United States District Court, E.D. North Carolina, Western Division
BURNIE L. MAJEED, SR. and MIA MAJEED, Plaintiffs,
THE STATE OF NORTH CAROLINA, et. al., Defendants.
EARL BRITT SENIOR U.S. DISTRICT JUDGE.
matter is before the court on the North Carolina Department
of Justice (“NCDOJ”) and the North Carolina
Administrative Office of Courts' (“NCAOC”)
(collectively “defendants”) motion to dismiss.
(DE # 10.) Burnie Majeed, Sr. and Mia Majeed
(“plaintiffs”) responded in opposition. (DE #
14.) The matter is now ripe for adjudication.
action arises over a property dispute regarding the
Morphis-Durham Cemetery, part of a 100-acre plot of land in
Baldwin Township, Chatham County, North Carolina. Plaintiffs
assert a present possessory interest over the subject
property as the property's heirs. (See Am
Compl., DE # 7, at 3.) In 1885, Emma Smith Morphis
(“Morphis”) received a 100-acre plot from Mary
Smith (“Smith”) for her life, with the remainder
in fee to her children. (Id. at 4-5.) The will
I devise out of the Jones Grove tract in Chatham County,
owned by my brother, Dr. Francis J. Smith, to Emma Morphis,
wife of Henry Morphis (colored) one hundred acres, to Annette
Kirby, wife of Ed Kirby (colored), one hundred acres, &
to Laura Toole, wife of Gray Toole (colored), 100 acres of
land, for their respective lives, free from the [control] or
debts of their said husbands, & after their deaths to
their children in fee. If either said Emma, Annette, or
Laura, shall make conveyance of their estates for life, or
give a lien on the same by mortgage or otherwise, their
estates shall cease & their children respectively shall
become immediately entitled to the land of their mothers . .
DE # 1-1, Ex. A, at 4-5.) Plaintiffs, as the descendants of
Morphis, seek title to the Morphis-Durham Cemetery, a part of
the 100-acre plot, because the land was mortgaged in 1911 and
1931 by Morphis' son, Eunie Morphis
(“Eunie”). (See Am Compl., DE # 7, at 3;
Pls.' Resp. Opp'n, DE # 14, at 9.) Because
“Eunie  had no legal authority, right, or ownership
to have a lien placed on said land[, ]” a condition of
the will was violated, thereby making plaintiffs, as
Morphis' living kin, the property's “rightful
owners.” (Pls.' Resp. Opp'n, DE # 14, at 9-10.)
[p]laintiffs seek justice for improper management by the
courts of inherited land and properties, ” (Am. Compl.,
DE # 7, at 2), and “return of 100 acres . . . and all
other properties and funds of the Smith/Morphis family
estate[, ]” (id. at 3). They invoke the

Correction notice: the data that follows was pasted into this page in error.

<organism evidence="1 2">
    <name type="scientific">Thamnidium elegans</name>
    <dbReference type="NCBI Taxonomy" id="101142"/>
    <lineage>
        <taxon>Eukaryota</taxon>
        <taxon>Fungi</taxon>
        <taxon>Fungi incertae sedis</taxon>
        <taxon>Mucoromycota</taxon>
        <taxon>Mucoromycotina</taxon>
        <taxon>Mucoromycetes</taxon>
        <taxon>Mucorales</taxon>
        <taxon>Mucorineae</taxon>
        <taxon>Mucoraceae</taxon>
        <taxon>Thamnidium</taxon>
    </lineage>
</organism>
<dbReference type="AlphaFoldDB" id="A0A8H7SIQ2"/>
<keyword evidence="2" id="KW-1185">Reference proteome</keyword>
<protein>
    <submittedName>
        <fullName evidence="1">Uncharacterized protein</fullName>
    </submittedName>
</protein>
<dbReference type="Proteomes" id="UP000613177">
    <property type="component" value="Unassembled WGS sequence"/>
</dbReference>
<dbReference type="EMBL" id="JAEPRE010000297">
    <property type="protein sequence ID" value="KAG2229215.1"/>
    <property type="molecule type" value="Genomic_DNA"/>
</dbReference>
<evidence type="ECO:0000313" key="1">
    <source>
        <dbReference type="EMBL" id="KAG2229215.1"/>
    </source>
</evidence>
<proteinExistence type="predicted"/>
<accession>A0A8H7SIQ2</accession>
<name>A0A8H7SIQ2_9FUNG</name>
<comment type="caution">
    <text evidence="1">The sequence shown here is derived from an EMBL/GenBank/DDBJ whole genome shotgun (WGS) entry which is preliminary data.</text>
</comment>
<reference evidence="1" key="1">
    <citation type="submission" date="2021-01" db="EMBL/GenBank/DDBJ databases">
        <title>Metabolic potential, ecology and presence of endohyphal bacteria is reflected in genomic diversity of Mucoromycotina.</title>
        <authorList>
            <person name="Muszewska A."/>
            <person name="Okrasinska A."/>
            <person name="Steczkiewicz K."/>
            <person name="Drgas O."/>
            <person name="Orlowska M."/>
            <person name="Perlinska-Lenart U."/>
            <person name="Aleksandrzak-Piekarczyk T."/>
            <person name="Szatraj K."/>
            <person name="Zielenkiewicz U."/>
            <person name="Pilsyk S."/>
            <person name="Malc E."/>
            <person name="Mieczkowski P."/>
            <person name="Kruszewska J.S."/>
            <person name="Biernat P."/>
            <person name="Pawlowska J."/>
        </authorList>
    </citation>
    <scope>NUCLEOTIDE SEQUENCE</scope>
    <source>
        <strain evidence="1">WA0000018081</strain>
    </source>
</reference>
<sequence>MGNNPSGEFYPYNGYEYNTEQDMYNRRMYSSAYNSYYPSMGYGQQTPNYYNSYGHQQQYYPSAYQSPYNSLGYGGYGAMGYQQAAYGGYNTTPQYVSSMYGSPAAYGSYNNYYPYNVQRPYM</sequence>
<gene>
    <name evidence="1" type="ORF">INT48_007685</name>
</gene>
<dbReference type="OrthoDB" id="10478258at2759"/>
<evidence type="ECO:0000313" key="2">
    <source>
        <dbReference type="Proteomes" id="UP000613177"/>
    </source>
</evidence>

court's jurisdiction pursuant to 28 U.S.C. §§
1331, 1332, 1343(a)(3), and 1357. (Id. at 5;
Pls.' Resp. Opp'n, DE # 14, at 2.)
STANDARDS OF REVIEW
move to dismiss pursuant to Federal Rules of Civil Procedure
12(b)(1), (2), (4), (5), and (6). (Def.s' Mem. Supp. Mot.
Dismiss, DE # 10-1, at 1.) The court analyzes defendants'
motion only as to Rule 12(b)(1) lack of subject matter
jurisdiction and Rule 12(b)(6) failure to state a claim upon
which relief can be granted.
When a Rule 12(b)(1) motion challenge is raised to the
factual basis for subject matter jurisdiction, the burden of
proving subject matter jurisdiction is on the plaintiff. In
determining whether jurisdiction exists, the district court
is to regard the pleadings' allegations as mere evidence
on the issue, and may consider evidence outside the pleadings
without converting the proceeding to one for summary
judgment. The district court should apply the standard
applicable to a motion for summary judgment, under which the
nonmoving party must set forth specific facts beyond the
pleadings to show that a genuine issue of material fact
exists. The moving party should prevail only if the material
jurisdictional facts are not in dispute and the moving party
is entitled to prevail as a matter of law.
Richmond, Fredericksburg & Potomac R. Co. v. United
States, 945 F.2d 765, 768-69 (4th Cir. 1991) (internal
district court should dismiss a complaint pursuant to Rule
12(b)(6) if, accepting all well-pleaded allegations in the
complaint as true and drawing all reasonable factual
inferences in the plaintiff's favor, the complaint does
not allege enough facts to state a claim to relief that is
plausible on its face.” Vitol, S.A. v. Primerose
Shipping Co., 708 F.3d 527, 539 (4th Cir. 2013).
“Moreover, the court need not accept the
[plaintiff's] legal conclusions drawn from the facts, nor
need it accept as true unwarranted inferences, unreasonable
conclusions, or arguments.” Philips v. Pitt Cty.
Mem'l Hosp., 572 F.3d 176, 180 (4th Cir. 2009)
(internal quotation marks and citation omitted). “While
a complaint attacked by a Rule 12(b)(6) motion to dismiss
does not need detailed factual allegations, . . ., a
plaintiff's obligation to provide the grounds of his
entitle[ment] to relief requires more than labels and
conclusions, and a formulaic recitation of the elements of a
cause of action will not do.” Bell Atl. ...